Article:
The Iowa Court of Appeals has sided with the state’s consumer advocate in a case of alleged “cramming”.
The word “cramming” is used when a company adds a service to a phone bill that the customer didn’t order, authorize or receive. The Iowa Consumer Advocate took up the case of an Iowa woman who complained a company called Cheap2Dial had charged her $47.17 on her phone bill. The company said the woman had subscribed to its service via its website, but a check of the information provided indicated the sign-up happened on a computer in another city and some of the information was wrong.
The Iowa Utilities Board ruled it was possible one of the woman’s children may have signed up online or it was a simple billing error rather than an attempt to defraud. But the Consumer Advocate wanted the Utilities Board to hold a hearing on the case, and went to court.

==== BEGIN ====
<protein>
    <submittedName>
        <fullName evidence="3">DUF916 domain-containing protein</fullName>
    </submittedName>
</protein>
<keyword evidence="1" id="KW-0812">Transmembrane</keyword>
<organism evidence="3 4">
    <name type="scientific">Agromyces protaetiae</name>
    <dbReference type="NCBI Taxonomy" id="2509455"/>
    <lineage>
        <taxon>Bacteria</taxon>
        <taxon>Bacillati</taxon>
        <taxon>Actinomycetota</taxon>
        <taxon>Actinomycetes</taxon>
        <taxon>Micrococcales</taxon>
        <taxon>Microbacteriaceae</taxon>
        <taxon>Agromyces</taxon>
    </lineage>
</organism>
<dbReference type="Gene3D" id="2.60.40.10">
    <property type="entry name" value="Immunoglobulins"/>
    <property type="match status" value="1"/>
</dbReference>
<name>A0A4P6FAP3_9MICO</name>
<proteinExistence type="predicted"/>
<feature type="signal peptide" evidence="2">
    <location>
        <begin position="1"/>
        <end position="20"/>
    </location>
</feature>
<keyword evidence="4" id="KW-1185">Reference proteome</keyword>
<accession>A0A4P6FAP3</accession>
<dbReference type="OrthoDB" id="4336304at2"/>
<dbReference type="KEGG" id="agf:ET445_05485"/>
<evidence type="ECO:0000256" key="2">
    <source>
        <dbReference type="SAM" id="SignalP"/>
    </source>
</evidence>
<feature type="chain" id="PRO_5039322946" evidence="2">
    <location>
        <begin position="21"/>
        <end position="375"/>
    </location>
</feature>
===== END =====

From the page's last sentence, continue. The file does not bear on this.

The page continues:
The Court of Appeals has ruled the Board should investigate further, noting if companies determine they can simply reimburse customers who complain, there is no incentive to stop the practice of “slamming” or “cramming” unwanted services on telephone bills.